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SANCTIONS LIFTED: ECOWAS EASES RESTRICTIONS ON COUP-AFFECTED COUNTRIES

The Economic Community of West African States (ECOWAS), West Africa’s regional bloc, announced on 25th February 2024 during a summit in Abuja, Nigeria that sanctions against Mali and Guinea would be lifted. According to ECOWAS Commission Chief Omar Alieu Touray, sanctions such as the no-fly zone, border closures, and asset freezes would be suspended “with immediate effect” on “humanitarian grounds”. This comes a day after travel, commercial and economic sanctions imposed on Niger by the regional bloc were lifted however, some targeted sanctions on some key figures remained in place. The ECOWAS leaders had met to address and resolve the political crisis in the region as well as the announcement in January by the military leaders in Niger, Burkina Faso, and Mali to withdraw from the regional bloc. The move has been considered a sign of appeasement as ECOWAS attempts to persuade the three junta governments not to leave the regional bloc. ECOWAS also “further urges the countries to reconsider the decision in view of the benefits that the ECOWAS member states and their citizens enjoy in the community”. Former Nigerian Head of State and founder of ECOWAS, General Yakubu Gowon Rtd had earlier called on the removal of the sanctions on the four countries and warned ECOWAS was “threatened with disunity”. Economic Sanctions and Implications In response to the military coups in the region, ECOWAS and the West African Economic and Monetary Union (WAEMU) introduced rigorous sanctions on all three countries—and Burkina Faso. ECOWAS had earlier imposed sanctions on Mali to pressure the junta to return to constitutional order, although they were lifted in 2022 after a 24-month transition to democracy and a new electoral law was proposed. Regarding Niger, ECOWAS closed its borders and put stringent conditions after soldiers detained President Mohamed Bazoum on 26th July 2023 and installed a transitional administration. The sanctions, affected open movement and trade within the region, and restricted economic and social access. The sanctions forced Niger, to cut down government spending and default on debt payments of more than $500 million. Neighbouring Nigeria also cut off power which accounted for 70% of Niger’s total electricity supply in August 2023. The bloc also banned financial transactions with its member institutions in Guinea after Colonel Mamady Doumbouya ousted President Alpha Conde in 2021. Despite this, Guinea defied border closures imposed by ECOWAS and gave the Sahel states access to its port, enabling Mali to receive grain and fertiliser from Russia. The economic sanctions had broader implications for other countries in the region. According to reports, sanctions on Niger resulted in price hikes of a range of key goods in countries like Ghana. President Tinubu, President of Nigeria and Chairman of the ECOWAS Authority of Heads of State and Government acknowledged the unintended implications of the sanctions and emphasised the need “must re-examine our current approach to the quest for constitutional order in four of our Member States”. Alliance des États du Sahel (Alliance of Sahel States) and ECOWAS exit In September last year, military leaders of Burkina Faso, Mali, and Niger formed the Alliance des États du Sahel (AES), in response to the threats of an ECOWAS military intervention in Niger after the military junta detained President Mohamed Bazoum. The resulting economic sanctions from both ECOWAS and WAEMU and tensions between juntas and ECOWAS exacerbated the geopolitical scenario, causing the AES to declare its immediate withdrawal from ECOWAS on 28th January 2024. The group also indicated that the sanctions were harming their people and also accused the bloc of being influenced by foreign governments. On the other hand, the exit of the AES from ECOWAS is projected to largely affect all ECOWAS projects and programmes worth more than $500m and $321.6m being executed by the region’s financial institutions. Additionally, the coup trend and fallout with ECOWAS increases the risk of political disorder and democracy and the spread of terrorism to the coastal states. There are also concerns that future juntas in the region would join the AES to evade ECOWAS demands to restore democracy fueling public resentment against the ECOWAS. Conclusion It is undeniable that the lifting of sanctions is a positive step in the right direction to promote dialogue between the juntas and the regional bloc. It is worth noting that the establishment of AES proved to be an effective bargaining tool in easing the sanctions on the military-led administrations and reducing pressure from ECOWAS to return to democratic rule. But the question remains, will the latest developments deter the AES from exiting from the ECOWAS regional bloc?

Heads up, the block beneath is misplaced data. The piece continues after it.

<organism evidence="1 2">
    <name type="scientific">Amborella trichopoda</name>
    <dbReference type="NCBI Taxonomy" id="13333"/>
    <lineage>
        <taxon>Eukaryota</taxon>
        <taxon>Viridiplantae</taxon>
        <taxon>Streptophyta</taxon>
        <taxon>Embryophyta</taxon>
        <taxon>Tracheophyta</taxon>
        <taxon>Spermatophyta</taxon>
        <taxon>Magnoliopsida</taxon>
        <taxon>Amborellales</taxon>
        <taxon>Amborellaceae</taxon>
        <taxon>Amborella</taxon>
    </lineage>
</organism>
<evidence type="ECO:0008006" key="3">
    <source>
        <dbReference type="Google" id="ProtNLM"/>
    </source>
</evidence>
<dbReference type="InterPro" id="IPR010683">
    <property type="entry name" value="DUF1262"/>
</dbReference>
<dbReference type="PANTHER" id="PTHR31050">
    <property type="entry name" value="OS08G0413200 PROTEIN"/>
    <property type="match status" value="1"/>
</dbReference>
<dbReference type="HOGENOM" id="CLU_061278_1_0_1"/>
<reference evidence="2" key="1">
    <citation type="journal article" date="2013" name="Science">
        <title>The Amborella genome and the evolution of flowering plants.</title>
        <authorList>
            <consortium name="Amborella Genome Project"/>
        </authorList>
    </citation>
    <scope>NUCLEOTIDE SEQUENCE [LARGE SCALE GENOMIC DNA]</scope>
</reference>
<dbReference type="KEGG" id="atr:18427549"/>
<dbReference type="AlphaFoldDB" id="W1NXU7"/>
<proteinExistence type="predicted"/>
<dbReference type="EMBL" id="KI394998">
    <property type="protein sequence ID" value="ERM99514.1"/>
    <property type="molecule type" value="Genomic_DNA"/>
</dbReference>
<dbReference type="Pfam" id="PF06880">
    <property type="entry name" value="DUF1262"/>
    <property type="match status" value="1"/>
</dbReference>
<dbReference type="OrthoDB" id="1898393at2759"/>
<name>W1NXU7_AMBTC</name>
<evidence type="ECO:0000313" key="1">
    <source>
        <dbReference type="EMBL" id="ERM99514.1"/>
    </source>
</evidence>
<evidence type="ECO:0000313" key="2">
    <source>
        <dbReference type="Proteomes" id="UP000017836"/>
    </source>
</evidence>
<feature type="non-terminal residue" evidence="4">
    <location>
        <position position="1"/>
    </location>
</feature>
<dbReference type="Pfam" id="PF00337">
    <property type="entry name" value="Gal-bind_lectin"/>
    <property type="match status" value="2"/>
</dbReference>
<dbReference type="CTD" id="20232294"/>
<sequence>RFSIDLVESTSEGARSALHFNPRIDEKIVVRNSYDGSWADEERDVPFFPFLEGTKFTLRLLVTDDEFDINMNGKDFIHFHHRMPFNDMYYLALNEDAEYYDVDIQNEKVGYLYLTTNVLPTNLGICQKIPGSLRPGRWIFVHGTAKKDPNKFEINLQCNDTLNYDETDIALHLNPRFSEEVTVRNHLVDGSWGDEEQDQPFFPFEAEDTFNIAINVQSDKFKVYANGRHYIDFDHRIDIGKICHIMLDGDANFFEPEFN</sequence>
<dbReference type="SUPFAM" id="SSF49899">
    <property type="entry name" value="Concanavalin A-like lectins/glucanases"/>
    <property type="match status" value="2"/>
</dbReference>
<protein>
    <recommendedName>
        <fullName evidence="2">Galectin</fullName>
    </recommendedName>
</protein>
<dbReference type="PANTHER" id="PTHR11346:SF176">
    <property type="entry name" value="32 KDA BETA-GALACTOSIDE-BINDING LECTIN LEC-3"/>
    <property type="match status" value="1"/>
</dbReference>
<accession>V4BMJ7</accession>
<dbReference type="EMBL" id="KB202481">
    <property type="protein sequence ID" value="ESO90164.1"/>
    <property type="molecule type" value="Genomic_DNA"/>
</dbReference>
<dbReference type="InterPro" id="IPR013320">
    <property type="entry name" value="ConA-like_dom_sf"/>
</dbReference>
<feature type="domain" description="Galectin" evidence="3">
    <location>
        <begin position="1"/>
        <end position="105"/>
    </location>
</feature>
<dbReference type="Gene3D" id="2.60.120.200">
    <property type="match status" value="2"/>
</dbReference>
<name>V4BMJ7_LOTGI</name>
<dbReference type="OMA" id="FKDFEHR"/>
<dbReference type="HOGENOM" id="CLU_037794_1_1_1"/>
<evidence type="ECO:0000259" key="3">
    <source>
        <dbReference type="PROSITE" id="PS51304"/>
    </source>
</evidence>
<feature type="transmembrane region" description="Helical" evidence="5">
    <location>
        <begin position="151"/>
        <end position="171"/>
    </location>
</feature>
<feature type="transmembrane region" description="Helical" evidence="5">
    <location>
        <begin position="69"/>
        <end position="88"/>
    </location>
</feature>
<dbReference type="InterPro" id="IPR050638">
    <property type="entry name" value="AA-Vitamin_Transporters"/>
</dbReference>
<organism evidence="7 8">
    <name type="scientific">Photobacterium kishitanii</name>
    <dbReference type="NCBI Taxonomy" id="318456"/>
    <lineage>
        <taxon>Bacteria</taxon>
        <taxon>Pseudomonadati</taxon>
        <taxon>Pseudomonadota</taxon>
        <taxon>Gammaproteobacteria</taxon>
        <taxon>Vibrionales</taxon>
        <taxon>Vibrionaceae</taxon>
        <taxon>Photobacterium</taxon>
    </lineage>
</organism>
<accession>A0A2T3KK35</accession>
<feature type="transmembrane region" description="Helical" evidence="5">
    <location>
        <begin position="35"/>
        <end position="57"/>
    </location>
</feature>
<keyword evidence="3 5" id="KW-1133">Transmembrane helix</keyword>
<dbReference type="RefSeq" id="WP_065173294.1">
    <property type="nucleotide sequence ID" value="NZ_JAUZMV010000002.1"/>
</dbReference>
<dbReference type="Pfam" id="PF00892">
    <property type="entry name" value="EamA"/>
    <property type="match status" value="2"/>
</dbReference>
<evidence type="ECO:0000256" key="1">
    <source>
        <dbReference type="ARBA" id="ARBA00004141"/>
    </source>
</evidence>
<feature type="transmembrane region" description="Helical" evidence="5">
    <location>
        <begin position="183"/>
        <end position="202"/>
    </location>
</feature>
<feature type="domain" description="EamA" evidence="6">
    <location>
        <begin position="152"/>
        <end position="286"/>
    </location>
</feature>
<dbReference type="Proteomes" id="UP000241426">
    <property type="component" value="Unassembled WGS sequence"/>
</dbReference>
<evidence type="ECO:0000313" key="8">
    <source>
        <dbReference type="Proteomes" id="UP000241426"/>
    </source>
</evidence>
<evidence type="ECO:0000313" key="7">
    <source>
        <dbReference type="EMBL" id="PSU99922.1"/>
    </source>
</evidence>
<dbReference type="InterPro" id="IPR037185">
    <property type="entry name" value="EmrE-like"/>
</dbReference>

CURATED OSINT

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